“Now I work a hundred percent with a-ha and only a-ha. They’re the only ones I want to manage – now and forever. I’ve put all my personal prestige and private funds on the line for them. For me, it has got to work out. Otherwise I’m finished. I’m going to make a-ha into the biggest group in the world. It will require a lot of time and hard work, but I know we’ll succeed. a-ha have the talent, songs, looks, style and magic and yet they could be the boys-next-door. They’re special, but ordinary at the same time. They have some of the same personality that the Beatles had. Some go for the shy, sensitive one, others the dark one, and others the extrovert one. They appeal to everybody,” Slater explains.
Terry Slater and John Ratcliff formed T.J. Management to take care of a-ha. Ratcliff deals with the technical and musical aspects, and Slater is the international business manager and liaison person for Warner Brothers’ head office in Los Angeles.
Through Terry Slater’s involvement, a secure relationship has been built up between the band, management and record company. Everyone has invested a great deal, everyone wants a profit, and everyone wants to get paid in the meantime. a-ha’s rapid success with their first singles and album is unique. Usually a band releases at least three albums before they begin to earn really big money. By that time, the record company has invested enormous amounts in studio expenses, promotion, tours etc… and a band has to achieve a respectable amount of sales before they can manage to repay their debt. Yet only four weeks after the release of Take On Me, a-ha had sold enough records to repay all Warner Brothers’ expenses. So they arrived unusually early at phase two, which is where the band, the management and the record company are all earning money. As a result, it became easier for Warner Brothers to invest in more promotion, new videos and more travelling.
Terry Slater wastes neither money nor confidence. He knows the results of overnight success and money burning holes in inexperienced pockets. So he has kept a tight hold on the purse – sometimes keeping the boys’ wallets empty while the money earns interest in the bank.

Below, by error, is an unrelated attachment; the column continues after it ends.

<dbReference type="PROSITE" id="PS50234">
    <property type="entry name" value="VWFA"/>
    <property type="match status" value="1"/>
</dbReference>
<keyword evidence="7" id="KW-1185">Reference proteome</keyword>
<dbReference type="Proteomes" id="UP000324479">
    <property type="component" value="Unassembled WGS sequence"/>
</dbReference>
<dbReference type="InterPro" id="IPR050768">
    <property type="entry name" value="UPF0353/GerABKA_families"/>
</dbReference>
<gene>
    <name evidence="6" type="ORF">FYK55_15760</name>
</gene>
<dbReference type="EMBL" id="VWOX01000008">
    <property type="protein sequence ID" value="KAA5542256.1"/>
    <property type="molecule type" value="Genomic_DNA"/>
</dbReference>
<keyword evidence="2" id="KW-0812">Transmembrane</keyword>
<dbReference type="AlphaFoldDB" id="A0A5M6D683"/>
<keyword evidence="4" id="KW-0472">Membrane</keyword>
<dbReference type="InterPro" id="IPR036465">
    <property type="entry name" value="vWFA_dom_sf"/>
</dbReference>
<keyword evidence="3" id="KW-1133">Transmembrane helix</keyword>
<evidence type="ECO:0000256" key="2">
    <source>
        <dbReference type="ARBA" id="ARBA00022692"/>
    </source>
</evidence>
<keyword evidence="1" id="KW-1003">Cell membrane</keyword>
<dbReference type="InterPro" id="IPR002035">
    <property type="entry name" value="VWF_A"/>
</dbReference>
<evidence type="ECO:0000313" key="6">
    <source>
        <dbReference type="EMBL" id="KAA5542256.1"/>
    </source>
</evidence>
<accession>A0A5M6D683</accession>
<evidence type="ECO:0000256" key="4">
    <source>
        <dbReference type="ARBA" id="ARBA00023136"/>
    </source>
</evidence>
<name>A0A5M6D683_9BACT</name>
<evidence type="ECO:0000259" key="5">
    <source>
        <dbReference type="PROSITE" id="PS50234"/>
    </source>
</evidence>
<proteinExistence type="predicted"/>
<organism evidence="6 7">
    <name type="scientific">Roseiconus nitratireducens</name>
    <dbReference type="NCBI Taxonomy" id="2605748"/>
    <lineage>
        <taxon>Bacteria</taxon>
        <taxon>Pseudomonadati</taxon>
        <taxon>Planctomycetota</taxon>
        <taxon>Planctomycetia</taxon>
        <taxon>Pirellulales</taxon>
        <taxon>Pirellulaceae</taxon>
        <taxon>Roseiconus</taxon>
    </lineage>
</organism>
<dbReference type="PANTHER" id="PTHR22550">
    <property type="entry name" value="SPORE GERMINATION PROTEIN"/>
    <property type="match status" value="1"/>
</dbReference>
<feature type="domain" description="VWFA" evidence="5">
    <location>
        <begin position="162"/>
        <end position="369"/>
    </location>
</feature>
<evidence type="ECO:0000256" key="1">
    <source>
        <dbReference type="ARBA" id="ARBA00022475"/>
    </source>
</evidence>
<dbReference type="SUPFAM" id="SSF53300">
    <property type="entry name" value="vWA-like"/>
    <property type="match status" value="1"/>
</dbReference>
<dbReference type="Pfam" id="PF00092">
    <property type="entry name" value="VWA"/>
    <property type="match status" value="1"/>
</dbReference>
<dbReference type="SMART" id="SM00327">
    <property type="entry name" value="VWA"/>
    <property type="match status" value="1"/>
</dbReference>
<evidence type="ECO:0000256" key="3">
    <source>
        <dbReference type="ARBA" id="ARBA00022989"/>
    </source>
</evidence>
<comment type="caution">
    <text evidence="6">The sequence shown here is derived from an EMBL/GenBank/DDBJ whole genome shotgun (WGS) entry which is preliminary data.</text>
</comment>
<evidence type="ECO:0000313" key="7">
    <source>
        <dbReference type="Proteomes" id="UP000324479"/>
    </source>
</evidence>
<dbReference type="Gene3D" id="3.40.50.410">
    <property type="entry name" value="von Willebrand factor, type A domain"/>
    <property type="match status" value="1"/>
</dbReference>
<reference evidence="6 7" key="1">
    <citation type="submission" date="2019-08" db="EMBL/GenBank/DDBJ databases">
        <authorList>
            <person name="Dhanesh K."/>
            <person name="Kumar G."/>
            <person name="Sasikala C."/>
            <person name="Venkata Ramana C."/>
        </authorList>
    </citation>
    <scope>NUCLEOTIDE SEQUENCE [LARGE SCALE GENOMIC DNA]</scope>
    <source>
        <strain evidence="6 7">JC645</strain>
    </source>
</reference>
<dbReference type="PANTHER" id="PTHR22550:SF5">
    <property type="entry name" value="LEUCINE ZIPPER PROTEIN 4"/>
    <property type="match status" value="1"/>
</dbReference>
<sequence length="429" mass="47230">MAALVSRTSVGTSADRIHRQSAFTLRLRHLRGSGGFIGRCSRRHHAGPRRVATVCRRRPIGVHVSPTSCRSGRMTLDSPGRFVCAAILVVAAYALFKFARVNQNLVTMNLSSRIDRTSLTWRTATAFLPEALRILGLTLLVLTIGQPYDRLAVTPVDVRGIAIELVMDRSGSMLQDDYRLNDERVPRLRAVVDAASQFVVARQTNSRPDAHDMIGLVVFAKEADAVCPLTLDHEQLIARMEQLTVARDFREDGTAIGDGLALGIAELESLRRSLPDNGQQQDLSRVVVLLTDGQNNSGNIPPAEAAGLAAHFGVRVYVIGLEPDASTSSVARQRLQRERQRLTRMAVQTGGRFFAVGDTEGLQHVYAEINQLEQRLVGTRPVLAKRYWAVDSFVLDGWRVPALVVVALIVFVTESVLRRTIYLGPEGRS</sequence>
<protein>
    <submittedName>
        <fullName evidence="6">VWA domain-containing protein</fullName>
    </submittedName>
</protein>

“I have accepted an enormous responsibility,” Slater says. “I’ve taken three young boys out of their high-rises in Oslo and put them in limousines and luxury hotels almost overnight. I love them like my own children. l only want what’s best for them, so I have to teach them to avoid obvious temptations. I must try to keep them from becoming too spoilt and arrogant. They have to learn how to work for success. At the same time, I want them to be able to experience how much fun it can be to succeed in this business. Of course they’re allowed to live it up on their own and control their own lives, but I want to warn them against the obvious pitfalls that I know, from my own and others’ experience, will present themselves. If they can avoid these traps, this is a fabulous business that I know the boys will enjoy immensely. For my own sake, I want a-ha to last. I’ve invested everything I’ve got in them, and I want a lot in return. The important thing is to steer clear of exaggeration. Not to work them to death. Not to crush their creativity, but keep the spark in their lives. Keep in contact with their homes in Norway. Keep their feet planted firmly on the ground and let them enjoy themselves along the way… then I know that a-ha will last.”